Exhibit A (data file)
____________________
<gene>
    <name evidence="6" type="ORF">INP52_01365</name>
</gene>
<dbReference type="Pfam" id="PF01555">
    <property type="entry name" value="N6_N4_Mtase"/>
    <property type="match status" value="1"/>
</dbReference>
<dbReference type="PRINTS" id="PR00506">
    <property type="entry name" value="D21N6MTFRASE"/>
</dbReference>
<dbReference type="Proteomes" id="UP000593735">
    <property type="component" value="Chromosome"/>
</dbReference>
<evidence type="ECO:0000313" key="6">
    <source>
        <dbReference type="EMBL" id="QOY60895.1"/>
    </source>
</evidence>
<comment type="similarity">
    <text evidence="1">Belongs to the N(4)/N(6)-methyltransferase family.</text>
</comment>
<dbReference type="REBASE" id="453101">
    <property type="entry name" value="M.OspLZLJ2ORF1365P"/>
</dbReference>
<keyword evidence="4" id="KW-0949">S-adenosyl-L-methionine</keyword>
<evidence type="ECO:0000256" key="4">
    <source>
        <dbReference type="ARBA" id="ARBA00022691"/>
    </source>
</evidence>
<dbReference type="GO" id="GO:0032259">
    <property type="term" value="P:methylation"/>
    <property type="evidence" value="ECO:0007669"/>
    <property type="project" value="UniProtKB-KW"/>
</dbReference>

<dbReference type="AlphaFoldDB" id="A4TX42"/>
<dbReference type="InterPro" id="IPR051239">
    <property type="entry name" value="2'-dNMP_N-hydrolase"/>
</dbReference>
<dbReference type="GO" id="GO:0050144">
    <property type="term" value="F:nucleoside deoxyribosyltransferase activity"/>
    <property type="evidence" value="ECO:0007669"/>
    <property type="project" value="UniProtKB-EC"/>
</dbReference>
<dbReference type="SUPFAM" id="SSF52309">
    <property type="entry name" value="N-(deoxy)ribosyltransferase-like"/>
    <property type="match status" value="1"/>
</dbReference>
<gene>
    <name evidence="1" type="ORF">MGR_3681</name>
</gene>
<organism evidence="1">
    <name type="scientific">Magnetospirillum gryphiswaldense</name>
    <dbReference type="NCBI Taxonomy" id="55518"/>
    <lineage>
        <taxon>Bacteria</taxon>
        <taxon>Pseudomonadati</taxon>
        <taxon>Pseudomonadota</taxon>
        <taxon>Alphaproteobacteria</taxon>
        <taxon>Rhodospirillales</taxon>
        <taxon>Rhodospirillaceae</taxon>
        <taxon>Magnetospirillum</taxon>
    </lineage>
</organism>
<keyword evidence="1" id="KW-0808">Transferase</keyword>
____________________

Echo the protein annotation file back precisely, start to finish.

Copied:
<gene>
    <name evidence="6" type="ORF">INP52_01365</name>
</gene>
<dbReference type="Pfam" id="PF01555">
    <property type="entry name" value="N6_N4_Mtase"/>
    <property type="match status" value="1"/>
</dbReference>
<dbReference type="PRINTS" id="PR00506">
    <property type="entry name" value="D21N6MTFRASE"/>
</dbReference>
<dbReference type="Proteomes" id="UP000593735">
    <property type="component" value="Chromosome"/>
</dbReference>
<evidence type="ECO:0000313" key="6">
    <source>
        <dbReference type="EMBL" id="QOY60895.1"/>
    </source>
</evidence>
<comment type="similarity">
    <text evidence="1">Belongs to the N(4)/N(6)-methyltransferase family.</text>
</comment>
<dbReference type="REBASE" id="453101">
    <property type="entry name" value="M.OspLZLJ2ORF1365P"/>
</dbReference>
<keyword evidence="4" id="KW-0949">S-adenosyl-L-methionine</keyword>
<evidence type="ECO:0000256" key="4">
    <source>
        <dbReference type="ARBA" id="ARBA00022691"/>
    </source>
</evidence>
<dbReference type="GO" id="GO:0032259">
    <property type="term" value="P:methylation"/>
    <property type="evidence" value="ECO:0007669"/>
    <property type="project" value="UniProtKB-KW"/>
</dbReference>

<dbReference type="AlphaFoldDB" id="A4TX42"/>
<dbReference type="InterPro" id="IPR051239">
    <property type="entry name" value="2'-dNMP_N-hydrolase"/>
</dbReference>
<dbReference type="GO" id="GO:0050144">
    <property type="term" value="F:nucleoside deoxyribosyltransferase activity"/>
    <property type="evidence" value="ECO:0007669"/>
    <property type="project" value="UniProtKB-EC"/>
</dbReference>
<dbReference type="SUPFAM" id="SSF52309">
    <property type="entry name" value="N-(deoxy)ribosyltransferase-like"/>
    <property type="match status" value="1"/>
</dbReference>
<gene>
    <name evidence="1" type="ORF">MGR_3681</name>
</gene>
<organism evidence="1">
    <name type="scientific">Magnetospirillum gryphiswaldense</name>
    <dbReference type="NCBI Taxonomy" id="55518"/>
    <lineage>
        <taxon>Bacteria</taxon>
        <taxon>Pseudomonadati</taxon>
        <taxon>Pseudomonadota</taxon>
        <taxon>Alphaproteobacteria</taxon>
        <taxon>Rhodospirillales</taxon>
        <taxon>Rhodospirillaceae</taxon>
        <taxon>Magnetospirillum</taxon>
    </lineage>
</organism>
<keyword evidence="1" id="KW-0808">Transferase</keyword>